Saddle Creek | Now It's Overhead | Reviews


Dark Light Daybreak

Author: Daniel Alcinii
10/11/2006 | | | Album Review
For the most part, Andy LeMaster can do it all vocals, guitars, bass, programming, production you name it, he can probably do it flawlessly. After questioning how one man can possibly do all of this much too perfectly, the only reasonable answer that makes much sense would happen to be that LeMaster is a cyborg robot, much like Robocop, from the future who has come to save us from the garbage pop punk that more than likely fills up your radio and TV airwaves. There's no exception on this, the third Saddle Creek release, Dark Light Daybreak, by Now It's Overhead.

If we were to compare the two previously released efforts, the self-titled and Fall Back Open, Dark Light Daybreak would rank highest in energy and liveliness. This is not to say that Now It's Overhead have completely revamped their writing style, as they do still tend to evoke dreamlike soundscapes throughout the majority of Dark Light Daybreak, making you feel as if you were stranded in a vacant room, surrounded by nothing but endless white walls. Sounds boring, huh? Not when you close your eyes and the white surrounding walls become cluttered with beautiful guitars that bounce endlessly from wall to wall, accompanied by synths that soar majestically without boundary, and the eccentric, poignant vocals of LeMaster backed by the gentle swooning of Maria Taylor and Orenda Fink courtesy of Azure Ray.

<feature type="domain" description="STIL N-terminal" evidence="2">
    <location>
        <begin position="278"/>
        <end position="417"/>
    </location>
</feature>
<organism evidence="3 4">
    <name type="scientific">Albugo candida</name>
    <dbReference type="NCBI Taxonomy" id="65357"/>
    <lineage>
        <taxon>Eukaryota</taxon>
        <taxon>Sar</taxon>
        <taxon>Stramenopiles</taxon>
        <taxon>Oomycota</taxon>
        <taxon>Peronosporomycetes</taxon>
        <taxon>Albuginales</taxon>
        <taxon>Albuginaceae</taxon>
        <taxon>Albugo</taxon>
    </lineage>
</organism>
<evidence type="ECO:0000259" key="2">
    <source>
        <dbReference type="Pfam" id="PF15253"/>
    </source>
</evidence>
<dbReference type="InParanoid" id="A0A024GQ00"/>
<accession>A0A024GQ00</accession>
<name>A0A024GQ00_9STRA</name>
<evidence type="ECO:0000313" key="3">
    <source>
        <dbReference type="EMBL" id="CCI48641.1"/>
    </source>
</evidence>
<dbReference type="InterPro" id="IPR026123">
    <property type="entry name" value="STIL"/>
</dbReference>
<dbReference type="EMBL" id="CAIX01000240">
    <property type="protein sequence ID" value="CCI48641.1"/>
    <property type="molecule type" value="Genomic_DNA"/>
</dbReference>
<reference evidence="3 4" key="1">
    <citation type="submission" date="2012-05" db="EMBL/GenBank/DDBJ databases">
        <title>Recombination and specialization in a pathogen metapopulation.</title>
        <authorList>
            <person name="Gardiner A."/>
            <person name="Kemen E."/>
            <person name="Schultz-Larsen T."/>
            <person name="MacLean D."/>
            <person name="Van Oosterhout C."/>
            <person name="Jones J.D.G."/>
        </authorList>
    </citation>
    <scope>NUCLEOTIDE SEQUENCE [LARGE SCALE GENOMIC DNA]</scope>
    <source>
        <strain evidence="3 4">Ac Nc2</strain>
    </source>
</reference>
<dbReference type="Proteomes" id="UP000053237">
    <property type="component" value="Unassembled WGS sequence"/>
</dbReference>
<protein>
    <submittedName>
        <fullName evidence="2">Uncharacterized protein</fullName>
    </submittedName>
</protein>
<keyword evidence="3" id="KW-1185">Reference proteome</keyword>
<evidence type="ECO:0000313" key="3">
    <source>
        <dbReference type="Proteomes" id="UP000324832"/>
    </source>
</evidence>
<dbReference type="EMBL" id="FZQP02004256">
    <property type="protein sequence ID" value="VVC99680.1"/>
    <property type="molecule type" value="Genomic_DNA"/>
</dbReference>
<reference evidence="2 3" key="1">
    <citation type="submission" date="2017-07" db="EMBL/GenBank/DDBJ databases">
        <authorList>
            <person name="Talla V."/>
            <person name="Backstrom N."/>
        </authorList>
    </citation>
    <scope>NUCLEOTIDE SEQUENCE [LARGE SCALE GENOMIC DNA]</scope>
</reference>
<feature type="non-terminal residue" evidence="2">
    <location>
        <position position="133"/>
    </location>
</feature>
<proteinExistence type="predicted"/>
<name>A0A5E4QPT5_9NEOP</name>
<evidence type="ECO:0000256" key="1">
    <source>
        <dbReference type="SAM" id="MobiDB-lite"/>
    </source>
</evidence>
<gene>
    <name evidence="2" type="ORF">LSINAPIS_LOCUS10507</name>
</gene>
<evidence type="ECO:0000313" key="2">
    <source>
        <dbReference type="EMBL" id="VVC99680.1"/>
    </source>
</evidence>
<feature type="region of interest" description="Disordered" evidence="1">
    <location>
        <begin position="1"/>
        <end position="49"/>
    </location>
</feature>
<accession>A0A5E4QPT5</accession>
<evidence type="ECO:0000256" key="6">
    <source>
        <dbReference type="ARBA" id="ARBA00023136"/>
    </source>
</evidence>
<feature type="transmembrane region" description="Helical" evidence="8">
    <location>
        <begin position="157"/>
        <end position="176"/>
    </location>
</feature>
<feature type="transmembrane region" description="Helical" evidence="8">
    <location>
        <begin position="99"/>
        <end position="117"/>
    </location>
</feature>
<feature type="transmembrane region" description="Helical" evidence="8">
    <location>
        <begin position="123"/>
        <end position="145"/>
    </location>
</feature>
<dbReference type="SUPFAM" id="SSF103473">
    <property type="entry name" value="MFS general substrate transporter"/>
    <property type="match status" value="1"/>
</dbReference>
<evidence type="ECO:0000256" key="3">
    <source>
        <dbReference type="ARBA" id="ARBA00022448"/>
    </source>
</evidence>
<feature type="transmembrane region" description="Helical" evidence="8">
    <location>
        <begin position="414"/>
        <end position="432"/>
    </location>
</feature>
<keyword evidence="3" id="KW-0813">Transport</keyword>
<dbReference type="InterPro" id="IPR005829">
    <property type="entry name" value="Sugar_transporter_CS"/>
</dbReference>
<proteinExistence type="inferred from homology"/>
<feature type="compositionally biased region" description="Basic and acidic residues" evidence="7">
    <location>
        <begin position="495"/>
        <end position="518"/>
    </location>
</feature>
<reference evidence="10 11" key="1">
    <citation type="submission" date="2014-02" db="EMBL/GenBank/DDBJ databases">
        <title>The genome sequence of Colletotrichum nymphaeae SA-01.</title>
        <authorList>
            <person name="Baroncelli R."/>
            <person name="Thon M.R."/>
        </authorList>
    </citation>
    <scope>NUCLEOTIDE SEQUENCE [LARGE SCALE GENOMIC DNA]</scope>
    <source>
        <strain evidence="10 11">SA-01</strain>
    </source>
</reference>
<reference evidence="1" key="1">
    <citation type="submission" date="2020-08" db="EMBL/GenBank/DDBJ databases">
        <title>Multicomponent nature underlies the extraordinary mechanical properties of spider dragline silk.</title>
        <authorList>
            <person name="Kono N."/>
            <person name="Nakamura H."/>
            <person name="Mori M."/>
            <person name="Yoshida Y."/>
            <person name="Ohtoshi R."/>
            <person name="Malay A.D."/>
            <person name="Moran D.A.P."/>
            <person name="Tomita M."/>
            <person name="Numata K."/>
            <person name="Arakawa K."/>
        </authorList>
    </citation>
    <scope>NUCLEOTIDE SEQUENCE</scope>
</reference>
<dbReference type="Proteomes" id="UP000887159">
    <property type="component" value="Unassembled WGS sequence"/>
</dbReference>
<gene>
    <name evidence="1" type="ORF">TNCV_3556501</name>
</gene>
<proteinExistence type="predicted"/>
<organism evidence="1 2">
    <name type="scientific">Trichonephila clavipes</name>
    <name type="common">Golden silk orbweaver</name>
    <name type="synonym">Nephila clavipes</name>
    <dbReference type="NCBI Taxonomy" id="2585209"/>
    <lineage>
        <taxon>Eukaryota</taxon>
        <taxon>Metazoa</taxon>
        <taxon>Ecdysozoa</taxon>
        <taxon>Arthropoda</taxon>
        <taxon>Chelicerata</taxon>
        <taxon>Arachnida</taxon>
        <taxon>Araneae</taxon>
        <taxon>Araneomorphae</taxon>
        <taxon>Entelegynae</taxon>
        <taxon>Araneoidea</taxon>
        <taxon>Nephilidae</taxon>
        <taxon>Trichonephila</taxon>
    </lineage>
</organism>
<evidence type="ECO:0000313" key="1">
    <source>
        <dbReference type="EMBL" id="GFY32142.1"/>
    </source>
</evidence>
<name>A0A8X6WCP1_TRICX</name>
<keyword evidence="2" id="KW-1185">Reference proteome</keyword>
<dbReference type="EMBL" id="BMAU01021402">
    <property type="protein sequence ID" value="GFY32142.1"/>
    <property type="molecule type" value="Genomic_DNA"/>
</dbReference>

"I am a skeleton on display"

After giving into a more vigorous approach while still maintaining the core sound, Dark Light Daybreak may be the album to place Now It's Overhead up there with the likes of Cursive and Bright Eyes as break through artists on the Creek.